Reference : Surgical management of amiodarone-associated thyrotoxicosis: too risky or too effective?
Scientific journals : Article
Human health sciences : Anesthesia & intensive care
Human health sciences : Surgery
http://hdl.handle.net/2268/26749
Surgical management of amiodarone-associated thyrotoxicosis: too risky or too effective?
English
Hamoir, Etienne mailto [Centre Hospitalier Universitaire de Liège - CHU > > Chirurgie abdominale- endocrinienne et de transplantation >]
Meurisse, Michel mailto [Centre Hospitalier Universitaire de Liège - CHU > > Chirurgie abdominale- endocrinienne et de transplantation >]
Defechereux, Thierry [Centre Hospitalier Universitaire de Liège - CHU > > Chirurgie abdominale- endocrinienne et de transplantation >]
Joris, Jean mailto [Centre Hospitalier Universitaire de Liège - CHU > > Anesthésie et réanimation >]
Vivario, Janine [Centre Hospitalier Universitaire de Liège - CHU > > Anatomie pathologique >]
Hennen, Georges [Centre Hospitalier Universitaire de Liège - CHU > > Endocrinologie clinique >]
1998
World Journal of Surgery
Springer Verlag
22
6
537-42; discussion 542-3
Yes (verified by ORBi)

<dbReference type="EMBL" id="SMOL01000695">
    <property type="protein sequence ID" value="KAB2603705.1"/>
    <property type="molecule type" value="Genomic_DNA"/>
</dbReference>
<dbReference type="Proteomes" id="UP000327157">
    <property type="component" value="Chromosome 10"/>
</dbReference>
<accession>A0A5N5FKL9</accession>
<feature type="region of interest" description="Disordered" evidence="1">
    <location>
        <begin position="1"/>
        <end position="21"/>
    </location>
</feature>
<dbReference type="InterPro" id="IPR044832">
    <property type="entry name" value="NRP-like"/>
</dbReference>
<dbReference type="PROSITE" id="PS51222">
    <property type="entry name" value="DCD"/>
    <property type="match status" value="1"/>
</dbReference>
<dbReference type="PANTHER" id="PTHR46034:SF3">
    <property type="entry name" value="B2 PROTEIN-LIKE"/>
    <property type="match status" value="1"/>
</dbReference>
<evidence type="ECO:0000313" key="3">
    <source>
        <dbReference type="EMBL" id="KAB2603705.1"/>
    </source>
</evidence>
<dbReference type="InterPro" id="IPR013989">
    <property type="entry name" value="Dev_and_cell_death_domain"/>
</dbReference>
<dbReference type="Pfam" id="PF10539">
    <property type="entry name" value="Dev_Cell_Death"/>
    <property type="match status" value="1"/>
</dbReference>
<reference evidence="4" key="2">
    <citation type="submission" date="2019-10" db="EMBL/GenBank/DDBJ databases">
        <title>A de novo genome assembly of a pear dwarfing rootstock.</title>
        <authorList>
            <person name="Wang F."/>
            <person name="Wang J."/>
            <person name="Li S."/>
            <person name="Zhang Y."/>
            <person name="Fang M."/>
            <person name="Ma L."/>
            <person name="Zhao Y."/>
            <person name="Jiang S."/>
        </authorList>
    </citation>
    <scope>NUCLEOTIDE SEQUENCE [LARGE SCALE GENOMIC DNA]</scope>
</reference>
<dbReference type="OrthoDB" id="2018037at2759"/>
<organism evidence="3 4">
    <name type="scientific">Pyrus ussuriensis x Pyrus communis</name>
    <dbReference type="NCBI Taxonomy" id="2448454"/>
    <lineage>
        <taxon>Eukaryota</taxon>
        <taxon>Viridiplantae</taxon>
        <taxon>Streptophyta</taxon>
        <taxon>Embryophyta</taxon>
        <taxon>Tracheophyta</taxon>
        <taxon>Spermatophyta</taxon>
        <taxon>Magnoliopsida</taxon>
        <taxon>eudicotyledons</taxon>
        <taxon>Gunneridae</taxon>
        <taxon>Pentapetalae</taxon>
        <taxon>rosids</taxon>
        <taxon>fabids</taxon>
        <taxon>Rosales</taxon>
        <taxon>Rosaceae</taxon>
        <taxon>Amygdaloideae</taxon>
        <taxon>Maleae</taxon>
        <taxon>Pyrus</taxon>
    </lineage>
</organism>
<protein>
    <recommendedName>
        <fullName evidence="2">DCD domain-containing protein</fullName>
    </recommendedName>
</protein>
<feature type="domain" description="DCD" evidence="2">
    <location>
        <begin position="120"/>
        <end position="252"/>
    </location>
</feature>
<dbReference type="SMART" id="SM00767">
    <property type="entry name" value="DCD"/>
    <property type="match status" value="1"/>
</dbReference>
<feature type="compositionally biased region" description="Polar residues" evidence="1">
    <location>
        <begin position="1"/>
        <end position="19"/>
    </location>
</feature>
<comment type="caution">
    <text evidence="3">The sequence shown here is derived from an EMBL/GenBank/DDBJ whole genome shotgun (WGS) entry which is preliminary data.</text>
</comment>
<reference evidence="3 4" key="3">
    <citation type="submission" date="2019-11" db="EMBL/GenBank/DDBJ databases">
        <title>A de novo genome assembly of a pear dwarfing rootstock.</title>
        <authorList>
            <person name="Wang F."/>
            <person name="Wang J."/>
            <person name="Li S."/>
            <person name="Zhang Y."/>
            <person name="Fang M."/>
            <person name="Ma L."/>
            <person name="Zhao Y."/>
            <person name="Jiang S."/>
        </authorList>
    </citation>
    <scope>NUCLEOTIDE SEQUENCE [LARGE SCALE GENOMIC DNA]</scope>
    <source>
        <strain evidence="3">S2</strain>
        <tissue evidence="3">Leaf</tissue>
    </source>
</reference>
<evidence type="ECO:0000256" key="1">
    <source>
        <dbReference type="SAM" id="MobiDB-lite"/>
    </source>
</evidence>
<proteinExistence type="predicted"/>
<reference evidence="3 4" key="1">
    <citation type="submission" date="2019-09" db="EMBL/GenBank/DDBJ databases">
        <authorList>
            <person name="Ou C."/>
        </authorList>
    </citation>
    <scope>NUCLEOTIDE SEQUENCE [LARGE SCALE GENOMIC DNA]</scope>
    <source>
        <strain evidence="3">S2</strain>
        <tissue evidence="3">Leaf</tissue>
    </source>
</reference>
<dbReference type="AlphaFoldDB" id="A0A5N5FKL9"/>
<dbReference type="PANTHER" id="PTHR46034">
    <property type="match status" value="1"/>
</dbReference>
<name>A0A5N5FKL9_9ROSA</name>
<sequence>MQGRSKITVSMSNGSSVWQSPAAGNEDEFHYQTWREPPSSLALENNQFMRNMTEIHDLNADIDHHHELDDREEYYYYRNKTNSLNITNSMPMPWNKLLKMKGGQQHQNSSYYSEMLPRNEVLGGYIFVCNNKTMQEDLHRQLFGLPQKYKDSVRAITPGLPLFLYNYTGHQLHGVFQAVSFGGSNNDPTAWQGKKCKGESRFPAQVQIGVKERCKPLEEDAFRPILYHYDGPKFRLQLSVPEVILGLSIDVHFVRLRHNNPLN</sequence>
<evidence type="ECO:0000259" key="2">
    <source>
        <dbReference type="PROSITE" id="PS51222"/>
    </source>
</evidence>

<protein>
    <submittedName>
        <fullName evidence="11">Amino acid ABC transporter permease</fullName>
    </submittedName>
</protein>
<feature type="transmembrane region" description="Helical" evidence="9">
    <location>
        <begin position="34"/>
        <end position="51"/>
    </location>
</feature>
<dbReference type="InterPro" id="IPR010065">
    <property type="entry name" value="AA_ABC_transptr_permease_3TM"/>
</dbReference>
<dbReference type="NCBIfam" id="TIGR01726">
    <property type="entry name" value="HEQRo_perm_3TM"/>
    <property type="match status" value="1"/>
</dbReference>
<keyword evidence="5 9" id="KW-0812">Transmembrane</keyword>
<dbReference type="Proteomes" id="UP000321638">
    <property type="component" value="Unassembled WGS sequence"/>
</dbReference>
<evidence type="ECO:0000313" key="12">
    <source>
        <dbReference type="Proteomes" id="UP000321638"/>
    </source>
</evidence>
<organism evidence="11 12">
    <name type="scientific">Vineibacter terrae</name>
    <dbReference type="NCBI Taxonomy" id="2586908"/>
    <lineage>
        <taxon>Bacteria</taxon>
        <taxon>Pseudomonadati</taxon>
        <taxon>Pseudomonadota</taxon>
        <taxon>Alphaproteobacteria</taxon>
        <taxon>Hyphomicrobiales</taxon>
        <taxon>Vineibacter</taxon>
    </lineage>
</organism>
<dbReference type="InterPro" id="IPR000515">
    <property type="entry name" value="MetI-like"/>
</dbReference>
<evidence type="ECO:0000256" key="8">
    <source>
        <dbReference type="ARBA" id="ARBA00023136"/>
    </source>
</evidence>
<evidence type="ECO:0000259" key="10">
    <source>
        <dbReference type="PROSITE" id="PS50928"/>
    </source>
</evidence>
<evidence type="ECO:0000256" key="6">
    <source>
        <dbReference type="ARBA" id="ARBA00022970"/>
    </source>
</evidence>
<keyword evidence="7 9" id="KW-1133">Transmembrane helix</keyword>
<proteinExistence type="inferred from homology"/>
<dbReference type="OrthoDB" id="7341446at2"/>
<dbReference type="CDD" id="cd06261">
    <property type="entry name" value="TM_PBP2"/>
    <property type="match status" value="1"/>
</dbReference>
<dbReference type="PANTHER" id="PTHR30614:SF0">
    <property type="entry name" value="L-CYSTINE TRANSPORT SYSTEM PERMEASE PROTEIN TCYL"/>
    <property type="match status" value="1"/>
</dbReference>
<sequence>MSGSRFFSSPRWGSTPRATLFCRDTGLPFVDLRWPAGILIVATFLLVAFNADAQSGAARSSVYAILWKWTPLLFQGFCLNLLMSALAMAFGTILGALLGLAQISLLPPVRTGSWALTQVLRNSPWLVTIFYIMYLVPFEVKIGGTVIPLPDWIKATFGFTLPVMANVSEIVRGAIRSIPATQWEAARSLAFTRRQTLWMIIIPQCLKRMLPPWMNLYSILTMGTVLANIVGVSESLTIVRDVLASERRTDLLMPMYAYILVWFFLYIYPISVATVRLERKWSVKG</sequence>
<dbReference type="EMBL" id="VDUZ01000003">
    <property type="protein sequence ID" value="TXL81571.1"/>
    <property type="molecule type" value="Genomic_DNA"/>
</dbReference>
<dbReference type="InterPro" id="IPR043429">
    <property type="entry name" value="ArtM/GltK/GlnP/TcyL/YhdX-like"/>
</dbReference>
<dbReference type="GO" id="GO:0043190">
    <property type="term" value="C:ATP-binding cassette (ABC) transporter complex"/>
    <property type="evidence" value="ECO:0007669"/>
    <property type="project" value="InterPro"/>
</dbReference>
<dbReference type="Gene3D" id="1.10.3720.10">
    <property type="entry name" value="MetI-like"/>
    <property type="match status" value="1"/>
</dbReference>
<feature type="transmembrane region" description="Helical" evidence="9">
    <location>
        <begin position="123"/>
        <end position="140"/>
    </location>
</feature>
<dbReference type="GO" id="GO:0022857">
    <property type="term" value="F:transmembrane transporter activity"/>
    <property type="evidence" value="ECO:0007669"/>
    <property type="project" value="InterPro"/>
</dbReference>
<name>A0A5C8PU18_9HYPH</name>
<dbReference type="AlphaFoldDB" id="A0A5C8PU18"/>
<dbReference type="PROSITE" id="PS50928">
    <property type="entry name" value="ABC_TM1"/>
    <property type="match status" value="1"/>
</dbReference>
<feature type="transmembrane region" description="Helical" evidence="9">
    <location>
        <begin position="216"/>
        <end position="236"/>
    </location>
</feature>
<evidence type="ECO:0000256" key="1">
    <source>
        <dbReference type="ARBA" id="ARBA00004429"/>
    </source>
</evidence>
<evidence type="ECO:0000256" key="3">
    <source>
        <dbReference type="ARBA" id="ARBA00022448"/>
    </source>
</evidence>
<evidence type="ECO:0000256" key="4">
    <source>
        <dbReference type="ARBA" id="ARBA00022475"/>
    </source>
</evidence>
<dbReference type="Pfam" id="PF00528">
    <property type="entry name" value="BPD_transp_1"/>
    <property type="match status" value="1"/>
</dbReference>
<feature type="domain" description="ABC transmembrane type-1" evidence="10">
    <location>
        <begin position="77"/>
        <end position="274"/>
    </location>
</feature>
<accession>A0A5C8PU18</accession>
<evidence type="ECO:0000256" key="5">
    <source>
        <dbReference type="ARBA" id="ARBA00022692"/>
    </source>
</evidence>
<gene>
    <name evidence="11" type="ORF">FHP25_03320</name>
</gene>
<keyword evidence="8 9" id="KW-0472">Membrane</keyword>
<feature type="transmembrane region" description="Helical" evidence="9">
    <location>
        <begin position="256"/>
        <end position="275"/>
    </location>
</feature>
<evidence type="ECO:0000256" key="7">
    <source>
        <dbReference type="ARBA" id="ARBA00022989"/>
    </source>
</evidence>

International
0364-2313
New York
NY
[en] Aged ; Aged, 80 and over ; Amiodarone/adverse effects ; Anti-Arrhythmia Agents/adverse effects ; Female ; Humans ; Male ; Middle Aged ; Thyroidectomy ; Thyrotoxicosis/chemically induced/surgery ; Treatment Outcome
[en] Amiodarone-associated thyrotoxicosis, often clinically mild and resolutive after amiodarone discontinuation or under medical therapy, is sometimes drug unresponsive and not uncommonly follows a dramatic, even fatal course. Therefore, we considered a surgical solution in 15 severely amiodarone-associated thyrotoxic patients. Twelve men and three women (mean age 68 years, range 50-84 years) underwent radical thyroidectomy for clinical and biologically proved amiodarone-associated thyrotoxicosis. In six surgery was the first-line therapeutic option. In the other nine thyroidectomy seemed unavoidable considering the unresponsiveness to medical therapy and rapid deterioration of the patients' clinical condition, with life-threatening cardiac failure in three. In every patient surgery was conducted without immediate or delayed complications. Total thyroidectomy proved uniformly, definitively, and rapidly effective in controlling thyrotoxicosis in all patients, with a spectacular reversal of cardiac failure in the three most critical cases. Surgery was beneficial to our 15 patients and undoubtedly life-saving in the three most worrying cases. These results suggest that thyroidectomy should be more liberally regarded as an interesting alternative to conventional, but unpredictably effective, medical therapies.
http://hdl.handle.net/2268/26749

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